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Rocket Pharmaceuticals Receives EMA Priority Medicines (PRIME) Designation for RP-L201 Gene Therapy for Treatment of Leukocyte Adhesion Deficiency-I

Mar 29, 2021 |

— PRIME Designation to Facilitate Greater EMA Collaboration for Development and Potential Accelerated Regulatory Review in Europe

— LAD-I Program Now Holds All Available Accelerated Regulatory Designations in the U.S. and EU —

CRANBURY, N.J.--(BUSINESS WIRE)--Mar. 29, 2021-- Rocket Pharmaceuticals, Inc. (NASDAQ: RCKT), a clinical-stage company advancing an integrated and sustainable pipeline of genetic therapies for rare childhood disorders, today announces that the European Medicines Agency (EMA) has granted Priority Medicines (PRIME) designation to RP-L201, the Company’s investigational gene therapy for Leukocyte Adhesion Deficiency-I (LAD-I). PRIME designation was granted based on encouraging preliminary safety and efficacy data from the ongoing Phase 1/2 clinical trial of RP-L201.

“We are delighted that the EMA has awarded PRIME designation to RP-L201 for the treatment of LAD-I. PRIME completes the full complement of U.S. and EU accelerated regulatory designations for RP-L201 and signals that regulators recognize the high unmet medical need in treating this devastating pediatric disease and our gene therapy’s potential to address the root cause of this disorder,” said Kinnari Patel, Pharm.D., MBA, President and Chief Operating Officer of Rocket. “More than half of LAD-I patients suffer with a severe variant in which mortality occurs in up to 75% of children prior to age two in the absence of a successful bone marrow transplant. Securing all possible accelerated designations will enable us to collaborate with both the FDA and EMA to speed the delivery of a potentially curative option for these patients. We look forward to sharing initial Phase 2 data from our potentially registration-enabling LAD-I trial in the second quarter of 2021.”

The PRIME program aims to optimize development plans and speed up evaluation of medicines that may offer a major therapeutic advantage over existing treatments or benefit patients without treatment options. These medicines are considered priority medicines by the EMA and are intended to reach patients earlier. To be accepted for PRIME, a medicine has to show its potential to benefit patients with unmet medical needs based on early clinical data.

The ongoing, non-randomized, open-label Phase 1/2 study of RP-L201 recently completed enrollment. It is designed to evaluate the safety and efficacy of lentiviral vector (LVV)-based RP-L201 in pediatric patients with severe LAD-I, as defined by CD18 expression of less than 2%. Data from the study presented at the 62nd American Society of Hematology Annual Meeting demonstrate evidence of safety and efficacy in three pediatric patients with severe LAD-I. These patients have shown sustained CD18 expression exceeding the 4-10% threshold associated with survival into adulthood and similarly encouraging peripheral blood vector copy numbers. RP-L201 was well tolerated with no drug product safety issues reported with infusion or post-treatment. The study is being conducted at the University of California Los Angeles, University College London (UCL)/Great Ormond Street Children’s Hospital, and Hospital Infantil Universitario Niño Jesús.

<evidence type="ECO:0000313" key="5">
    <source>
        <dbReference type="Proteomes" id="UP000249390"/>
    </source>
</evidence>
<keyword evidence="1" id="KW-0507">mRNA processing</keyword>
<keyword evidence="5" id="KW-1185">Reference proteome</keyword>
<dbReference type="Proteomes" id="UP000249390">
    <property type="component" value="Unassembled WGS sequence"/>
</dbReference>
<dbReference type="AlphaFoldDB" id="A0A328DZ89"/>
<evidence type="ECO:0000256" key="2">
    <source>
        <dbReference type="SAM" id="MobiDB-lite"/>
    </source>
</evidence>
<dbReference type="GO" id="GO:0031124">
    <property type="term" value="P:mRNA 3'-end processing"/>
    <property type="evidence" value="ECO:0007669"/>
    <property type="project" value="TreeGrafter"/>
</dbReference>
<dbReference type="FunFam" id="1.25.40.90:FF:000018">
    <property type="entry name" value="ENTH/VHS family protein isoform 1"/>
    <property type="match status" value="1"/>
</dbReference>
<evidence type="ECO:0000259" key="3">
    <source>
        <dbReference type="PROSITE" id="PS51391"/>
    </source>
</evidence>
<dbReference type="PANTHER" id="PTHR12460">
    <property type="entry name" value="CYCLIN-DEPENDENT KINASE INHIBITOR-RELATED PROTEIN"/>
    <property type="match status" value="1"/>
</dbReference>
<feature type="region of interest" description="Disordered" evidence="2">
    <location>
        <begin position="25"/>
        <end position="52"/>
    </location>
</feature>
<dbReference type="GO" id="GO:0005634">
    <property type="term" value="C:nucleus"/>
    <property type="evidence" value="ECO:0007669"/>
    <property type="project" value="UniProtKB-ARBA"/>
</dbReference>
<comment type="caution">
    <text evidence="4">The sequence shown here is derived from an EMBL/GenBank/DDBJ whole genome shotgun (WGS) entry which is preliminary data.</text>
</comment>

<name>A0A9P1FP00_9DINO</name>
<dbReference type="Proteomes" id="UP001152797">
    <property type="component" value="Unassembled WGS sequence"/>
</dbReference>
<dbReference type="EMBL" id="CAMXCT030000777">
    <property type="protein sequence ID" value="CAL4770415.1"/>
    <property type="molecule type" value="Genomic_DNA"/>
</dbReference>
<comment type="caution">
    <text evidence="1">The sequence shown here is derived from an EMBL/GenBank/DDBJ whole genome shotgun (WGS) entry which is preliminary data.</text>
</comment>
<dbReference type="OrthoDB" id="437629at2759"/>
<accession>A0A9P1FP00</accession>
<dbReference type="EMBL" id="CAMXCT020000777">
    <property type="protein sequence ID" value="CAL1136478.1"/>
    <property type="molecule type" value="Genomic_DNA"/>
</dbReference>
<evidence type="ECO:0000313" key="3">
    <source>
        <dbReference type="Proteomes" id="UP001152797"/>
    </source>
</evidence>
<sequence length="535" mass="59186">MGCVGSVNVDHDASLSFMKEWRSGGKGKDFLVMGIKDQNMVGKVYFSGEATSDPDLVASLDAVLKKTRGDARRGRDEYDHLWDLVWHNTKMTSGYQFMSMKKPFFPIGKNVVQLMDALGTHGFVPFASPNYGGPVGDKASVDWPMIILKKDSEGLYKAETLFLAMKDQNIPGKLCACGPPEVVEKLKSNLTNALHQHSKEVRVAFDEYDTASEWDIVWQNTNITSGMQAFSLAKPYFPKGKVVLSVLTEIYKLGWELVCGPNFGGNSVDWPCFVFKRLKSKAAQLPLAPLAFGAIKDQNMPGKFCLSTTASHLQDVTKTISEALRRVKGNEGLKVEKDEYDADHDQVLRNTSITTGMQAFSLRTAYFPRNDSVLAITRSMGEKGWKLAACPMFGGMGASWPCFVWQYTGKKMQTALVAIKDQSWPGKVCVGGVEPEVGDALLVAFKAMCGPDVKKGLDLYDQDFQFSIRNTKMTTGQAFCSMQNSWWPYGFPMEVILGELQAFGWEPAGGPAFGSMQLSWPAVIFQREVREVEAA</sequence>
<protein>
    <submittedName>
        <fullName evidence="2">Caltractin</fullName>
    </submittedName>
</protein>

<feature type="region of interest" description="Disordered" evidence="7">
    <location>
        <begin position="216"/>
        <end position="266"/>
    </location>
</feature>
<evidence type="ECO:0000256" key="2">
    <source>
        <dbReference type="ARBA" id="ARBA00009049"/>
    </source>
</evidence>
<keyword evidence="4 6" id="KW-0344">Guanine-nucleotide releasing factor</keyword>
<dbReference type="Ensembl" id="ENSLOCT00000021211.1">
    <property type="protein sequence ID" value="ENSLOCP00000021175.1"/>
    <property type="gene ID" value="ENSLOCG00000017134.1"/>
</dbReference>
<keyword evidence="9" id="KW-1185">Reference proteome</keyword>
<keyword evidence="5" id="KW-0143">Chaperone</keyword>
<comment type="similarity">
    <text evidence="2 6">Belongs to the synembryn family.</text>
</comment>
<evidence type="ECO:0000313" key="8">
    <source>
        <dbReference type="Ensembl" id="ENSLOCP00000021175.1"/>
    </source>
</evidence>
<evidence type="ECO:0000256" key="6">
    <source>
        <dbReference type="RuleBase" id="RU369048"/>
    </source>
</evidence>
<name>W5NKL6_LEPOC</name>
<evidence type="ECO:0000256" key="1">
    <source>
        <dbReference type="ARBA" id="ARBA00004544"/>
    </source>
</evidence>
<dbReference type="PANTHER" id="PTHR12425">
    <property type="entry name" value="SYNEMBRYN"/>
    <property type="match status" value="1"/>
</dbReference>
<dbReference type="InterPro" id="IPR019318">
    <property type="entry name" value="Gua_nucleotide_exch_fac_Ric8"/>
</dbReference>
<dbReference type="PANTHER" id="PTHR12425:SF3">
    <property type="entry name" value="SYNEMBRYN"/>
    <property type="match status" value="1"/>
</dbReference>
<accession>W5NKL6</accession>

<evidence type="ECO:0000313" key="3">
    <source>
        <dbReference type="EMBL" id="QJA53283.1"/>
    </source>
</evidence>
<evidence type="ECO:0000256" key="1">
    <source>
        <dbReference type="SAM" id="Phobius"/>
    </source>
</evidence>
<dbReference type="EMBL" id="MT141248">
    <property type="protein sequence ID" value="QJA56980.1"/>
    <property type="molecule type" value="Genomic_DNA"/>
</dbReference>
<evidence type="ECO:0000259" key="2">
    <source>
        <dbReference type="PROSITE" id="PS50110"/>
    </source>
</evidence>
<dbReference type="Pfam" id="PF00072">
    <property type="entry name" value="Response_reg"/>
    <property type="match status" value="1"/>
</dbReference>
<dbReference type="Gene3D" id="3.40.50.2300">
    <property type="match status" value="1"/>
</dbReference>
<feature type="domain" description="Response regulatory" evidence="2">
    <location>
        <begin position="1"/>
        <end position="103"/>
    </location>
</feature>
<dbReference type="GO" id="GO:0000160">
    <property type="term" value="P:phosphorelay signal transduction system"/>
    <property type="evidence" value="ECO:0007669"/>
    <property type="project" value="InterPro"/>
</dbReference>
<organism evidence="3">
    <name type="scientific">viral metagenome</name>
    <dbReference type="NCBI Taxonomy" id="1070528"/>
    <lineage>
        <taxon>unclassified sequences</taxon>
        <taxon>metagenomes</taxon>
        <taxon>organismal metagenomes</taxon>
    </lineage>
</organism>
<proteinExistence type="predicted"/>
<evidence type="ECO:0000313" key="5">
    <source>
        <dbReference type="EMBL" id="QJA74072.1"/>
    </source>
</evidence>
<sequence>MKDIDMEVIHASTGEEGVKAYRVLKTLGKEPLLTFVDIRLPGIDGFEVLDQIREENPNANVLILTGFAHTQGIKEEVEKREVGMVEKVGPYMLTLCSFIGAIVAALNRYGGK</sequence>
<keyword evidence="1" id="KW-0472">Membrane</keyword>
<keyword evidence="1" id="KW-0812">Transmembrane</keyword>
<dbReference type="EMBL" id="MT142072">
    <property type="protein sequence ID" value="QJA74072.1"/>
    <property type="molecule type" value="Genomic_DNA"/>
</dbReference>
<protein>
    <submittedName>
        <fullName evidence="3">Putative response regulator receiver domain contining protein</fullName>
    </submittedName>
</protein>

Further information about the RP-L201 clinical program is available here.

About RP-L201

RP-L201 is a gene therapy containing autologous (patient-derived) hematopoietic stem cells. The cells are genetically modified with a LVV to contain a functional copy of the ITGB2 gene to treat LAD-I. Rocket holds FDA Regenerative Medicine Advanced Therapy, Rare Pediatric, and Fast Track designations in the U.S., PRIME and Advanced Therapy Medicinal Product designations in the EU, and Orphan Drug designation in both regions for the program. RP-L201 was in-licensed from the Centro de Investigaciones Energéticas, Medioambientales y Tecnológicas (CIEMAT), Centro de Investigación Biomédica en Red de Enfermedades Raras and Instituto de Investigación Sanitaria Fundación Jiménez Díaz. The LVV was developed in a collaboration between UCL and CIEMAT.

About Leukocyte Adhesion Deficiency-I

Leukocyte Adhesion Deficiency-I (LAD-I) is a rare, autosomal recessive pediatric disease caused by mutations in the ITGB2 gene encoding for the beta-2 integrin component CD18. CD18 is a key protein that facilitates leukocyte adhesion and extravasation from blood vessels to combat infections. As a result, children with severe LAD-I are often affected immediately after birth. During infancy, they suffer from recurrent life-threatening bacterial and fungal infections that respond poorly to antibiotics and require frequent hospitalizations. Children who survive infancy experience recurrent severe infections including pneumonia, gingival ulcers, necrotic skin ulcers, and septicemia. Without a successful bone marrow transplant, mortality in patients with severe LAD-I is 60-75% prior to the age of 2 and survival beyond the age of 5 is uncommon. There is a high unmet medical need for patients with severe LAD-I.